The towns of ancient Babylonia were the following: southernmost,

  • Eridu, Semitic corruption of the old name of Eri-dugga, "good city", at present the mounds of Abu-Sharain; and
  • Ur, Abraham's birthplace, about twenty-five miles northeast of Eridu, at present Mughair.
  • Both of the above towns lay west of the Euphrates. East of the Euphrates, the southernmost town was Larsa, the Biblical Ellasar (Gen., xiv; in Vulg. and D.V. unfortunately rendered Pontus), at present Senkere;
  • Erech, the Biblical Arach (Gen., x, 10), fifteen miles northwest of Larsa, is at present Warka;
  • eight miles northeast from the modern Shatra was Shirpurla, or Lagash, now Tello. Shirpurla was one of Babylon's most ancient cities, though not mentioned in the Bible; probably "Raventown" (shirpur-raven), from the sacred emblem of its goddess and sanctuary, Nin-Girsu, or Nin-Sungir, which for a score of centuries was an important political centre, and probably gave its name to Southern Babylonia -- Sungir, Shumer, or, in Gen., x, 10, Sennaar.
  • Gishban (read also Gish-ukh), a small city a little north of Shirpurla, at present the mounds of Iskha, is of importance only in the very earliest history of Babylonia.
  • The site of the important city of Isin (read also Nisin) has not yet been determined, but it was probably situated a little north of Erech.
  • Calneh, or Nippur (in D.V., Gen., x, 10, Calanne), at present Nuffar, was a great religious centre, with its Bel Temple, unrivaled in antiquity and sanctity, a sort of Mecca for the Semitic Babylonians. Recent American excavations have made its name as famous as French excavations made that of Tello or Shirpurla.
  • In North Babylonia we have again, southernmost, the city of Kish, probably the Biblical Cush (Gen., x, 8); its ruins are under the present mound El-Ohemir, eight miles east of Hilla.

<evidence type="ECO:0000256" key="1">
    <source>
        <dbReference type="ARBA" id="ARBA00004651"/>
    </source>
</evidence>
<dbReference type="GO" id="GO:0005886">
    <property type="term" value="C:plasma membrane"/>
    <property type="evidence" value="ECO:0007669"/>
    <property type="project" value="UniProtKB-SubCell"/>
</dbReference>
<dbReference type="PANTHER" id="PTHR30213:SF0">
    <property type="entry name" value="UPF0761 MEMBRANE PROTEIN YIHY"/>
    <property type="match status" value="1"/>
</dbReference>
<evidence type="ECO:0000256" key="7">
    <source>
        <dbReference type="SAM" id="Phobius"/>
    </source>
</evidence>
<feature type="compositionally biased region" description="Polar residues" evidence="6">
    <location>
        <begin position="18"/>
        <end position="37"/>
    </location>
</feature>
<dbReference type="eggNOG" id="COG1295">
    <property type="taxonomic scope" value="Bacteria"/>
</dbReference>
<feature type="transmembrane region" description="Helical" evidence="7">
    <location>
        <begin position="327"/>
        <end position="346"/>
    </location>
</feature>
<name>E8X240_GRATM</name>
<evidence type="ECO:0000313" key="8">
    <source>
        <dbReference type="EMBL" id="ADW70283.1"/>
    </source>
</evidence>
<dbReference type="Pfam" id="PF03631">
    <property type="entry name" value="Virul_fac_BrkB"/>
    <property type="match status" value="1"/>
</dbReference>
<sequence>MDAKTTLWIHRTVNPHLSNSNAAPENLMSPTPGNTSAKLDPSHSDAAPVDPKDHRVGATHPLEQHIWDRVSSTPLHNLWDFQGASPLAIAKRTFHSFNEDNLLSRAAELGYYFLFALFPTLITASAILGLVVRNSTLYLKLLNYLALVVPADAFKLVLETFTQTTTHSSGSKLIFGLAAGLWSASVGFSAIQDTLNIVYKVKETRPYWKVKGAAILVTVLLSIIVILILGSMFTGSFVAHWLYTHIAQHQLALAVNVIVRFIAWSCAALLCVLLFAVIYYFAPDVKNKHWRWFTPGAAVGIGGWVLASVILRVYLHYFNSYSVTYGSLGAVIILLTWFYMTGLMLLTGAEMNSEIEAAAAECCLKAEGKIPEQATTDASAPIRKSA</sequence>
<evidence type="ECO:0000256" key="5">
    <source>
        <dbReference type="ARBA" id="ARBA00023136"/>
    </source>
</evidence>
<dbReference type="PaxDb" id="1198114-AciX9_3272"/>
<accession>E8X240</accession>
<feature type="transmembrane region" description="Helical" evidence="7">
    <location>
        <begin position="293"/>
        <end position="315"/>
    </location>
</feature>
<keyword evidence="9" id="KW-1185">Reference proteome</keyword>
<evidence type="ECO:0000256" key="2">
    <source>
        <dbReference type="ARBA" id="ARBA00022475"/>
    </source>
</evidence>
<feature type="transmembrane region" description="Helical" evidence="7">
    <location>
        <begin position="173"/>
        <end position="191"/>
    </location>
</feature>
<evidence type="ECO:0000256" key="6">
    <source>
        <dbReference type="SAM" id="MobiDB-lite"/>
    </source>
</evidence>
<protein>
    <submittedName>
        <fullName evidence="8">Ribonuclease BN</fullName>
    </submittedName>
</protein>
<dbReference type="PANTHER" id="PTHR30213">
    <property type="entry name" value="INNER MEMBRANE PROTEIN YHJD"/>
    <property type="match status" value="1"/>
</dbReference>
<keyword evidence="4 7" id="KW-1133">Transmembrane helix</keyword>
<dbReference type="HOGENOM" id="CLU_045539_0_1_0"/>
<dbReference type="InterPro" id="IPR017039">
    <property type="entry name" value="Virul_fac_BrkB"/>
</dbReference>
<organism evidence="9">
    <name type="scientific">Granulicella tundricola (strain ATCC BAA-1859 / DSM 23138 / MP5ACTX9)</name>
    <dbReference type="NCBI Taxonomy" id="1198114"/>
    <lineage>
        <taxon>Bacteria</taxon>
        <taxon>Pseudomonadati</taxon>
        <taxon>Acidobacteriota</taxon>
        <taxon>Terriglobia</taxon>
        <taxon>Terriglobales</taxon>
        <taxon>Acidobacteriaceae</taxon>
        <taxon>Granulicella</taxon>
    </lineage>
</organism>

• A little distance to the northwest lay Kutha, the present Telli Ibrahim, the city whence the Babylonian colonists of Samaria were taken (IV Kings, xvii, 30), and which played a great role in Northern Babylonia before the Amorite dynasty.
  • The site of Agade, i.e. Akkad (Gen., x, 10), the name of whose kings was dreaded in Cyprus and in Sinai in 3800 B.C., is unfortunately unknown, but it must have been not far from
  • Sippara; it has even been suggested that this was one of the quarters of that city, which was scarcely thirty miles north of Babylon and which, as early as 1881, was identified, through British excavations, with the present Abu-Habba.
  • Lastly, Babylon, with its twin-city Borsippa, though probably founded as early as 3800 B.C., played an insignificant role in the country's history until, under Hammurabi, about 2300 B.C., it entered on that career of empire which it maintained for almost 2000 years, so that its name now stands for a country and a civilization which was of hoary antiquity before Babylon rose to power and even before a brick of Babylon was laid.


At the dawn of history in the middle of the fifth millennium before Christ we find in the Euphrates Valley a number of city-states, or rather city-monarchies, in rivalry with one another and in such a condition of culture and progress, that this valley has been called the cradle of civilization, not only of the Semitic world, but most likely also of Egypt. The people dwelling in this valley were certainly not all of one race; they differed in type and language. The primitive inhabitants were probably of Mongolian ancestry, they are styled Sumerians, or inhabitants of Sumer, Sungir, Sennaar. They invented the cuneiform script, built the oldest cities, and brought the country to a great height of peaceful prosperity.